Hormel Institute Professor receives grant to investigate whether maternal obesity impacts the next generation’s breast cancer risk

Leena Hilakivi-Clarke, PhD, Professor of Food Science and Nutrition at The Hormel Institute, University of Minnesota, has received a four-year, $1.7M grant from the National Institutes of Health, National Cancer Institute.

The grant will support Dr. Hilakivi- Clarke’s research on how maternal obesity may impact breast cancer risk among daughters—and more specifically, whether gut microbiota may be an influencing factor.

In the United States, over 30% of White mothers and over 50% of Black mothers are overweight or obese during pregnancy. While a woman who is obese can have a healthy pregnancy, obesity during pregnancy increases the mother’s and her child’s later risk of having health problems, including developing Type 2 diabetes, and cardiovascular and neurological diseases.

Obesity is also linked to gut dysbiosis, which is an imbalance of helpful and harmful bacteria in the gut. Humans have evolved to benefit from having certain microbes present in the body. The gut microbiome is essential for supporting the health and proper functioning of multiple organs and systems throughout the body, including the immune system.

Dr. Hilakivi-Clarke’s research will investigate how gut dysbiosis in the offspring of mothers with obesity and their breast cancer risk may be linked, as well as whether such a risk could be reversed by way of certain dietary elements.

While environmental factors will affect the health and diversity of a person’s gut microbiota over time—for better or for worse—the combination of microorganisms initially found in an infant’s body are highly dependent on those found in the mother’s body. These microorganisms are typically introduced to the infant for the first time via the birth canal and breast milk. How maternal obesity during pregnancy can cause gut dysbiosis in the newborn is not known, but it may involve the mother’s gut bacterial metabolites already being altered during pregnancy rather than the mother’s bacteria directly invading the growing fetus.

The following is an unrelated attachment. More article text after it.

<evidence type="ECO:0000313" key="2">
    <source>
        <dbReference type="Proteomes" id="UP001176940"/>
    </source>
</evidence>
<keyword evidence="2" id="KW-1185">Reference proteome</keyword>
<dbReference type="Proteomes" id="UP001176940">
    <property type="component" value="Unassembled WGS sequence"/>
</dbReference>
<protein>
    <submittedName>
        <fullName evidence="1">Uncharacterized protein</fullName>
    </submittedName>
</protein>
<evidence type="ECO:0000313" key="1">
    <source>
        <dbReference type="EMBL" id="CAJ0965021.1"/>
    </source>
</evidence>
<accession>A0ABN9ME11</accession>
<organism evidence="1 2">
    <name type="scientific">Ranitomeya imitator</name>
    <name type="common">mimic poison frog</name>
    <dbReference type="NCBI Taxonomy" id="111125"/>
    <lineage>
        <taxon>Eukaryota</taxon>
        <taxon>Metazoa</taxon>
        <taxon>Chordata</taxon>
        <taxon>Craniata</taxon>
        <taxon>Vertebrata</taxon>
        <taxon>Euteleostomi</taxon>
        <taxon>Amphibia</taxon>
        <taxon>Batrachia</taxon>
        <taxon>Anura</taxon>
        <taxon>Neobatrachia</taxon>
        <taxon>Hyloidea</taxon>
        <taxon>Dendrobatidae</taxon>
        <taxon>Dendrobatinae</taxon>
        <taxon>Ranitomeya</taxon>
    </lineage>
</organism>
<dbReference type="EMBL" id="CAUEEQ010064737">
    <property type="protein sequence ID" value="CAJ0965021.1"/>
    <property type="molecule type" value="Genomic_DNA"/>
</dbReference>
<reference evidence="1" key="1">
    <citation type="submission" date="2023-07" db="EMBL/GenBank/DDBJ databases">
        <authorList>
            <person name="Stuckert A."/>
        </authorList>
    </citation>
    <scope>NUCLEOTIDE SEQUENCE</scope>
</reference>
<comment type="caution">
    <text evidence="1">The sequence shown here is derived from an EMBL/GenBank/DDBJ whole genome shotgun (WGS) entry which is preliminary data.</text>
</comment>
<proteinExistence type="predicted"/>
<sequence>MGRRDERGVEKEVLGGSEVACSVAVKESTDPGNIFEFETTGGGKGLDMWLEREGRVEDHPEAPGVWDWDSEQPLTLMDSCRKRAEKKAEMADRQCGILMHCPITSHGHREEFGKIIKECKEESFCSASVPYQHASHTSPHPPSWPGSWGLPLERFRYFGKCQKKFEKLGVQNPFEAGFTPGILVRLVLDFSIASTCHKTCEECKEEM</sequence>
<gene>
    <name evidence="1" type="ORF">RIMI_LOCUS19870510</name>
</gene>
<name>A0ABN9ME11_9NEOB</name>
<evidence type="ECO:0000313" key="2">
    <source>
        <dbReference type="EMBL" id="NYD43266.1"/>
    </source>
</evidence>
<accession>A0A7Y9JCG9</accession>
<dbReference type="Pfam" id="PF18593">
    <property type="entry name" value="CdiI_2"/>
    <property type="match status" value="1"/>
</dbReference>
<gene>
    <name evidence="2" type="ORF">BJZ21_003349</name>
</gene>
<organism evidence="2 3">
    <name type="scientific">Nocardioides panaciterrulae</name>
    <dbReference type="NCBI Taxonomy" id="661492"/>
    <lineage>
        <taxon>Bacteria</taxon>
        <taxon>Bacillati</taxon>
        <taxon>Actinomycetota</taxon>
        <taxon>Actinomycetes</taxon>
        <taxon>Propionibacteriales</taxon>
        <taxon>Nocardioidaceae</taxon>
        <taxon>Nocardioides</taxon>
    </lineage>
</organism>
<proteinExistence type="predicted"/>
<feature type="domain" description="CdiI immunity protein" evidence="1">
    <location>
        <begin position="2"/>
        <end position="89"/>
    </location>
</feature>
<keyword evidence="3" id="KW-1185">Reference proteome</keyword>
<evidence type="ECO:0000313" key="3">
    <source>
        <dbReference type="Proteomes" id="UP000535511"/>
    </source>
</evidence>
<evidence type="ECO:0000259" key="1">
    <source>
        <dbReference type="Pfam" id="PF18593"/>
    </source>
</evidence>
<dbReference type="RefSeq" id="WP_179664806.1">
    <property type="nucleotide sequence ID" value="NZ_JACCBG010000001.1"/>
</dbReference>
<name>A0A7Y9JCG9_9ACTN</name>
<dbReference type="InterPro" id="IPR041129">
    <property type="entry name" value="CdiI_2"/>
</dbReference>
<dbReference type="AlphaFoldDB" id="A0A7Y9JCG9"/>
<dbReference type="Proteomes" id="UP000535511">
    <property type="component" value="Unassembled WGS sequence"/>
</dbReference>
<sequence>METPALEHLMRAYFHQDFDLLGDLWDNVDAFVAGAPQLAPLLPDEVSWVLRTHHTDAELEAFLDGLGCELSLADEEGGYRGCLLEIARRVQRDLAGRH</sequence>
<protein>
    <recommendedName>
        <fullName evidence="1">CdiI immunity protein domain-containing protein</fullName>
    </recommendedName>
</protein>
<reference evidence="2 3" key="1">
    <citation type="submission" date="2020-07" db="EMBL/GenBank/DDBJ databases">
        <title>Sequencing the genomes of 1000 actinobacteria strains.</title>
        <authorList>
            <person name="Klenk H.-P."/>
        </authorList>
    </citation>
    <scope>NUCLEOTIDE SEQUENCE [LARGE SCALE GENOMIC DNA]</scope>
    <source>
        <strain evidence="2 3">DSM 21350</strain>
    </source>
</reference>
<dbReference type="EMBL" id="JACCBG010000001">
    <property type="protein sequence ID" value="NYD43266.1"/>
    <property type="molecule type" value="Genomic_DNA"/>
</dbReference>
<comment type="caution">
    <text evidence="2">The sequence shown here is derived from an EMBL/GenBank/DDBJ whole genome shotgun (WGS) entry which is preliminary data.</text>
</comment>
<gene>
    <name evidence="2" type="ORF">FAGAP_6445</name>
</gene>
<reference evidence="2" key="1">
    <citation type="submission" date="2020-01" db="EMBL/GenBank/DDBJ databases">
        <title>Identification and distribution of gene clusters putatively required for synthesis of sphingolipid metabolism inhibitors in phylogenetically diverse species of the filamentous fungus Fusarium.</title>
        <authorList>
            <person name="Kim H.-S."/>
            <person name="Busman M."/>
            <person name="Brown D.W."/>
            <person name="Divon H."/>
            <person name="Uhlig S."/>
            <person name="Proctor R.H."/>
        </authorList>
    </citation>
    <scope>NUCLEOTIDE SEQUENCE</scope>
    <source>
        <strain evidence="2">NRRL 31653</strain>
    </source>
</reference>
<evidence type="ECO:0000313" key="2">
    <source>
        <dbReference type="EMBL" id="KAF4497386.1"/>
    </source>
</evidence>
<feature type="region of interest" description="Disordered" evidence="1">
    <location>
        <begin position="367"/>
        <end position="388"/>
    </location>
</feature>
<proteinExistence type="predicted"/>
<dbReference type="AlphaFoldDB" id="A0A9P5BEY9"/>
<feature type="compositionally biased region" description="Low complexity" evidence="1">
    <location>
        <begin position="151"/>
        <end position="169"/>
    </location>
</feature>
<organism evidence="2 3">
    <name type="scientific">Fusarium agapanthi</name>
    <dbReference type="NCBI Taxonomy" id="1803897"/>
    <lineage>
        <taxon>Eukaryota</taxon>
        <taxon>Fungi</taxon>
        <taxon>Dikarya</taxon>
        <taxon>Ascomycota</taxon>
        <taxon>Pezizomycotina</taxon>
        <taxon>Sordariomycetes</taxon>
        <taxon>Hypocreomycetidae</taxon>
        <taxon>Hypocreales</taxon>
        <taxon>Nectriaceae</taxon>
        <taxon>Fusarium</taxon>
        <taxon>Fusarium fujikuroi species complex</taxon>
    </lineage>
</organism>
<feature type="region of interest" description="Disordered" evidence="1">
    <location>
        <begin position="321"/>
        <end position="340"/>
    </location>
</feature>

The development of a person’s microbiome happens in stages. Having the right initial combination of gut microbes early on establishes an environment that allows additional beneficial microbes to colonize the body later, which can help to set up the infant for optimal health over the short and long term. In contrast, lacking key types of microbes may increase an infant’s risk for chronic health problems later on.

Children born to mothers who have obesity can have low levels of certain bacteria that produce short chain fatty acids (SCFAs). SCFAs have many beneficial biological roles, one of which is boosting immune functions. Without sufficient SCFA levels, the body’s immune responses can suffer, which could leave the next generation more susceptible to a number of health risks, including the risk for breast cancer.

If the Hilakivi-Clarke Lab finds a causal link between daughter’s gut dysbiosis and increased breast cancer risk and mortality, the study’s next step will be attempting to reverse both via a diet high in microbiota accessible carbohydrates (MACs) which increase SCFA production.